Melissa Hogan is president of Project Alive and a sought after speaker on rare disease issues, in addition to serving as a Patient Representative to the Food and Drug Administration (FDA). But her role as a rare disease advocate is just one of many passions of this former corporate lawyer and strategy consultant.
Her youngest son being diagnosed with the rare disease Hunter Syndrome (also known as Mucopolysaccharidosis or MPS II) in 2009 shifted her perspective as well as her profession.
Melissa and her team at Project Alive have developed innovative and award-winning fundraising campaigns, such as a multi-episode docu-series, to support research to cure Hunter Syndrome. These campaigns have significantly increased public awareness of the disease, which affects only approximately 2,000 patients worldwide, bringing their message to an audience of millions.
She is the author of Calmer: Medical Events With Cognitively Impaired Children and has been published across a variety of formats, from publicly-focused The Huffington Post, Scary Mommy, and Love What Matters to rare disease/chronic illness publications like The Mighty, Rare Disease Report, and PharmaPhorum, to medical journals such as Metabolic Genetics and Metabolism and BMC Medicine.
She recently received the Directors’ Award from the National MPS Society for her work in advocacy in the rare disease community and often appears as a speaker at rare disease and pharmaceutical industry conferences throughout the year, including workshops sponsored by the FDA and NIH. She is passionate about patient engagement throughout the drug development process, having participated with her son in a clinical trial since 2010.
Melissa’s personal story of faith has become intertwined with her journey as a rare disease advocate, writer, speaker, and songwriter. Walking alongside her husband, nationally acclaimed speaker and bestselling author Chris Hogan, Melissa shares the joys and challenges of their journey of certain faith in an uncertain future through her writing, speaking, and music.
You can connect with her on Facebook, Twitter, and Instagram or through the Connect page.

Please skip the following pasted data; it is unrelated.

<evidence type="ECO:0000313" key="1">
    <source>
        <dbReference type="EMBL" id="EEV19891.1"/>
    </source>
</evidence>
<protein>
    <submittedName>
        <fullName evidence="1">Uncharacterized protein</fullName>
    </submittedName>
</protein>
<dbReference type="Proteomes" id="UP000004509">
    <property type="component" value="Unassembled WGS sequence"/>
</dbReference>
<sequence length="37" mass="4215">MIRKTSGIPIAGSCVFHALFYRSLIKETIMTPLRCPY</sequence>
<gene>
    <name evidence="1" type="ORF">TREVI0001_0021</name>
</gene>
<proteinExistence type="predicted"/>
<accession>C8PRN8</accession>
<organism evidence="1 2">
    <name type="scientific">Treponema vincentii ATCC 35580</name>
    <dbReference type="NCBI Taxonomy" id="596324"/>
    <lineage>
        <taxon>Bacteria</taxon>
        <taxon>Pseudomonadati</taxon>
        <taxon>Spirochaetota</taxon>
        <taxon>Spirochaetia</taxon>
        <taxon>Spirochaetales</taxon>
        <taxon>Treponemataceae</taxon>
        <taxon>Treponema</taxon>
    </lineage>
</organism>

The fancy stuff may be above, but the nitty gritty of me is here:
my essay application said I wanted to be a child advocacy lawyer. Three years of law school makes you a little jaded, so I emerged a corporate lawyer instead. But many years and kids later, God eventually brought my life around full circle as I now advocate for children and families affected by rare disease.
I graduated from Georgetown College in 1991 with a double major in communications and political science. My favorite professor there, the late Dr. Keon Chi, master of the cookie honor roll, taught me a key goal: “Be very, very thorough,” he would repeat, referring not just to assignments, but to life as a whole. The double major received summa cum laude was my attempt to be thorough in my preparation for a law career.
Moving away to attend the University of Pittsburgh School of Law was a decision reflecting economy and love. I had received a scholarship, but moreover, my soon to be fiancé was coaching football just outside the city. For more on him, click here.
After law school, I was blessed to have the opportunity to clerk for Judge Alice Batchelder on the U.S. Court of Appeals for the Sixth Circuit. For a year, we lived in a small town in Ohio, went running on the town square, and shoveled lots of snow.
We moved to Nashville where I started practicing law with a larger firm downtown, while we lived in a hip spot just outside the city called East Nashville. Turns out, I wasn’t that excited about buying and selling hospitals, negotiating deals, and writing sixty-page agreements. So I taught classes for a while, ran my own practice, and eventually started doing consulting work.
Consulting would soon end when our youngest son Case was diagnosed with Hunter Syndrome. But the experience and strategies of being a lawyer and consultant sure come in handy as an advocate.